To say that "Prey" has a tortured history would be an understatement. Conceived in 1995, it has gone through several iterations and setbacks. Developers worked on the series but then abandoned it. The franchise itself changed hands between video game companies 3D Realms and Bethesda Softworks.
The followup to the 2006 hit was supposed to be a sequel. I even saw a 2011 demo for "Prey 2," but that game was ultimately canceled. So it surprised nearly everyone last year when Bethesda announced a new entry to the series.
Instead of a sequel, 2017's "Prey" is a reboot helmed by Arkane Studios, makers of the "Dishonored" series. It stars a new protagonist named Morgan Yu, and it takes place in an alternate history, in which Russia and the U.S. work together to build a clandestine space station called Kletka. The facility's purpose: Contain dangerous aliens found near the moon.
After decades, Kletka eventually changes hands from the government to a corporation. TranStar Corporation has bought the facility and renamed it Talos 1. By 2035, the company has made several breakthroughs studying the aliens collectively known as Typhon.
"Prey" follows the experience of Morgan, the lead scientist (initially, you can pick the gender of the hero). The facility is in turmoil. The aliens broke containment, and players will will have to escape Talos 1 and decide its fate.
With a new studio aboard, "Prey" bears little resemblance to its predecessor. Interestingly enough, it has more in common with "BioShock" than any other title. Morgan is initially weak, and ammo for weapons is scarce. The Typhon are so overpowering that it's better to run away than fight. This makes the first third of the campaign similar to "Alien: Isolation."
Eventually, Morgan stumbles upon weapons, along with chipsets and Neuromods. This slowly changes the survival equation. "Prey's" arsenal isn't diverse, but to the game's credit, each weapon is useful and distinct. The GLOO Canon is the most versatile piece of gear, letting Morgan freeze enemies so that she can whack them with a wrench. It can also be used to obstruct doorways, seal flame-spewing pipes and create makeshift platforms on electrified floors.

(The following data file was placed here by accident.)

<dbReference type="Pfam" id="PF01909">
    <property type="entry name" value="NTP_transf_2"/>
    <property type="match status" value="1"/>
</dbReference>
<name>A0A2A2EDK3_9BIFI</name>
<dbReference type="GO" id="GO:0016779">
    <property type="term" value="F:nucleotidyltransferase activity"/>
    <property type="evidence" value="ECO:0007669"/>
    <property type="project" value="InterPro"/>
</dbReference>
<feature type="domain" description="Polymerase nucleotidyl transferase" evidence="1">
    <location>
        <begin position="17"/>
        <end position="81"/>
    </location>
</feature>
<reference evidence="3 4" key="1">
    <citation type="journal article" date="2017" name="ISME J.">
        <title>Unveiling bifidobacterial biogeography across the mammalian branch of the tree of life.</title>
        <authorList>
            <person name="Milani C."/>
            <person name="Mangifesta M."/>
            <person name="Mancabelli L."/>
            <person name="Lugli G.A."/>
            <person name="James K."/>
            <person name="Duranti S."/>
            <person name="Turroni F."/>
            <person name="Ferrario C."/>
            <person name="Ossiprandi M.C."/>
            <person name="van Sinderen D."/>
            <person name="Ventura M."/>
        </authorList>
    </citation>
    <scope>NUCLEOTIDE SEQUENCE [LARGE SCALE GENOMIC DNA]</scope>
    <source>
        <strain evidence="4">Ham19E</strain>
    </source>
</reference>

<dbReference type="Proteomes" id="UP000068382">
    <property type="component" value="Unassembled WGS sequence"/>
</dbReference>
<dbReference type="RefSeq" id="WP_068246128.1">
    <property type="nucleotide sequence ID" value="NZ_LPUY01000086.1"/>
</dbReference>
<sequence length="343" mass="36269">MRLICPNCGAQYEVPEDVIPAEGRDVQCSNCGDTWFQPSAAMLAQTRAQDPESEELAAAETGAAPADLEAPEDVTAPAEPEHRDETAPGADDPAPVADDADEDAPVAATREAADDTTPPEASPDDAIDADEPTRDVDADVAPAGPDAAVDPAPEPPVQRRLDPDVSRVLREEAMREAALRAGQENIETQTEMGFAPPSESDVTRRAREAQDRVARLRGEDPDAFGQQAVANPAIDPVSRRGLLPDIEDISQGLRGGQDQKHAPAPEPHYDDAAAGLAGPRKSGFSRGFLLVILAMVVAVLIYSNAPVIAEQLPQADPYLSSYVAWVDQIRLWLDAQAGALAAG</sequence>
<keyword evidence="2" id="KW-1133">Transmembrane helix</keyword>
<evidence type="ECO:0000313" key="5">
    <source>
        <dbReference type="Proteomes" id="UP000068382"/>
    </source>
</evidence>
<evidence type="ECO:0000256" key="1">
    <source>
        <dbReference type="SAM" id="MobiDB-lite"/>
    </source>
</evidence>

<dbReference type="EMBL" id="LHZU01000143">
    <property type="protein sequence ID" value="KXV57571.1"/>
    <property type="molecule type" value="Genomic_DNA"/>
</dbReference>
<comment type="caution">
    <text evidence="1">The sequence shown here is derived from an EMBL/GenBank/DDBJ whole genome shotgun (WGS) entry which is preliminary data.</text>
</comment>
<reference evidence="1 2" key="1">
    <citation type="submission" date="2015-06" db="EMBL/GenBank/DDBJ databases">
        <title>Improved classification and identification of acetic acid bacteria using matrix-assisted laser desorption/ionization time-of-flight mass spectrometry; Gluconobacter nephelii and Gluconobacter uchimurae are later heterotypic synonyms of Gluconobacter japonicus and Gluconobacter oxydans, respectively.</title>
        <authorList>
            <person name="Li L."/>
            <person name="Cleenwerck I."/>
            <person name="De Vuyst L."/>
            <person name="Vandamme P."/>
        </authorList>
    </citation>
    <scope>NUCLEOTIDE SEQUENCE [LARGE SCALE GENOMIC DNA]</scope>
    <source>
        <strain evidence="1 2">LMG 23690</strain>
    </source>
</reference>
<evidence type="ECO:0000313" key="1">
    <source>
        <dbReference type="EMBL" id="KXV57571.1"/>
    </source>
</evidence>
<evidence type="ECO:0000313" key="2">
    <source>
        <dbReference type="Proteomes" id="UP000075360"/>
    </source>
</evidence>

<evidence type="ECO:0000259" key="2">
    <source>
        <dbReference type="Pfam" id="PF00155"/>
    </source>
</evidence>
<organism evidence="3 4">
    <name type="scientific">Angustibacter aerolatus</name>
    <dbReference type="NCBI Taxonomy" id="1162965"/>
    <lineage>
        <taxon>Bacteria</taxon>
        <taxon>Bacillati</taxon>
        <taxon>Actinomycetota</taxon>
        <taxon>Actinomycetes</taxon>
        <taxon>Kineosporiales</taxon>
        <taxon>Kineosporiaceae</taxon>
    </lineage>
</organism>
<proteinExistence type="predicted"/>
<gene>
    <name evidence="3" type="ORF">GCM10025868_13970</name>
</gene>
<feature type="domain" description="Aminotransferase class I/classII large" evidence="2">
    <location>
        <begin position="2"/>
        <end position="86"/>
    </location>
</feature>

As for chipsets, they tweak abilities and offer bonuses. Think of them almost like armor pieces that accentuate a playstyle.
Having that equipment would have made a decent game, but the Neuromods are what make "Prey" intriguing. These are essentially "Bioshock's" plasmids and they alter Morgan's mind and body to give her new abilities. Some powers are focused on stealth, giving players an advantage in shadows. Others bestow the hero the aliens' ability to blast fire, electricity or psychic energy at foes.
By the end, Morgan should be powerful enough to dominate enemies in the final leg of the campaign. Players will have plenty of satisfaction ripping through enemies that killed them in the past, but a game like "Prey" is all about the journey, not the destination.
Arkane Studios did a great job designing Talos 1 into a cohesive and convincing place. Its history is obvious in the art deco design and Soviet-style posters. The different departments make sense within the context of the space station. Areas such as the zero gravity maintenance tunnels mix up the constant running from room to room.
Woven into the architecture of the world is a mystery built upon paranoia and uncertainty. Experiments have left Morgan with amnesia. She has hints of her past, and players uncover them as they learn more about TranStar and the people who worked there. Although the main narrative is entertaining, the side stories with the employees and understanding the complex web of relationships is even more compelling.
Delving into the drama of sidequests was better than the overarching plot itself.
"Prey" is a game verging on greatness, but it's held back by its execution. The project has plenty of bugs. Quests sometimes don't activate or a lag emerges in the menu. This forces players to reset the game. The one major problem is how Arkane handled the in-game interfaces. Morgan is always reading emails or using fabricators to craft items. It's immersive but annoying and cumbersome to use.
Despite its flaws, "Prey" is worth players' time. Let's just hope a sequel won't take as long to reach fans as this follow-up.
Three stars out of four
Platform: PlayStation 4, Xbox One, PC
(c)2017 the Contra Costa Times (Walnut Creek, Calif.)
Visit the Contra Costa Times (Walnut Creek, Calif.) at www.eastbaytimes.com
Distributed by Tribune Content Agency, LLC.
This article is written by Gieson Cacho from East Bay Times and was legally licensed via the Tribune Content Agency through the NewsCred publisher network. Please direct all licensing questions to firstname.lastname@example.org.